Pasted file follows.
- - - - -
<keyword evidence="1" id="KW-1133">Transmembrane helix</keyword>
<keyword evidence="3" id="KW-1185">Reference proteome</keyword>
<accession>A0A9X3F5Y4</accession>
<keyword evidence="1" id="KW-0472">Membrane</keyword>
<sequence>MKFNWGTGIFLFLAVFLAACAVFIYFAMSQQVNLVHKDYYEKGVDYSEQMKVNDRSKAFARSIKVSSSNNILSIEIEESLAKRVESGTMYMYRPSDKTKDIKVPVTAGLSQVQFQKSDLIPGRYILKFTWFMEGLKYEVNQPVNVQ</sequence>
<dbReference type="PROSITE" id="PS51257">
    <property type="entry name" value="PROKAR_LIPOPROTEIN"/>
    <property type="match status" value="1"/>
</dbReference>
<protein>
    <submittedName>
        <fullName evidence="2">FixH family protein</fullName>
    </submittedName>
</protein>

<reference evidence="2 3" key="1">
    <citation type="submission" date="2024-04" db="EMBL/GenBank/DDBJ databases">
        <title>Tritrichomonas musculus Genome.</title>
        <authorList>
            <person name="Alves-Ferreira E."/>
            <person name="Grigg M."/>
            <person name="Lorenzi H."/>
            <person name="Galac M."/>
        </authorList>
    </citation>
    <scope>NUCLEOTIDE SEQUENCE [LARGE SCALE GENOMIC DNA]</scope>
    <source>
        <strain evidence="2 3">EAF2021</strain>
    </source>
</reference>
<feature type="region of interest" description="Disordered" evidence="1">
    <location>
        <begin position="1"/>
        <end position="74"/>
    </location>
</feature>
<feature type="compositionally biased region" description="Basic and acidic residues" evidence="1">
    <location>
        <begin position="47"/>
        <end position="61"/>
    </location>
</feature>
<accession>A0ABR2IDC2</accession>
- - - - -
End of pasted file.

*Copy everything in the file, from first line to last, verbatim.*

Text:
<keyword evidence="1" id="KW-1133">Transmembrane helix</keyword>
<keyword evidence="3" id="KW-1185">Reference proteome</keyword>
<accession>A0A9X3F5Y4</accession>
<keyword evidence="1" id="KW-0472">Membrane</keyword>
<sequence>MKFNWGTGIFLFLAVFLAACAVFIYFAMSQQVNLVHKDYYEKGVDYSEQMKVNDRSKAFARSIKVSSSNNILSIEIEESLAKRVESGTMYMYRPSDKTKDIKVPVTAGLSQVQFQKSDLIPGRYILKFTWFMEGLKYEVNQPVNVQ</sequence>
<dbReference type="PROSITE" id="PS51257">
    <property type="entry name" value="PROKAR_LIPOPROTEIN"/>
    <property type="match status" value="1"/>
</dbReference>
<protein>
    <submittedName>
        <fullName evidence="2">FixH family protein</fullName>
    </submittedName>
</protein>

<reference evidence="2 3" key="1">
    <citation type="submission" date="2024-04" db="EMBL/GenBank/DDBJ databases">
        <title>Tritrichomonas musculus Genome.</title>
        <authorList>
            <person name="Alves-Ferreira E."/>
            <person name="Grigg M."/>
            <person name="Lorenzi H."/>
            <person name="Galac M."/>
        </authorList>
    </citation>
    <scope>NUCLEOTIDE SEQUENCE [LARGE SCALE GENOMIC DNA]</scope>
    <source>
        <strain evidence="2 3">EAF2021</strain>
    </source>
</reference>
<feature type="region of interest" description="Disordered" evidence="1">
    <location>
        <begin position="1"/>
        <end position="74"/>
    </location>
</feature>
<feature type="compositionally biased region" description="Basic and acidic residues" evidence="1">
    <location>
        <begin position="47"/>
        <end position="61"/>
    </location>
</feature>
<accession>A0ABR2IDC2</accession>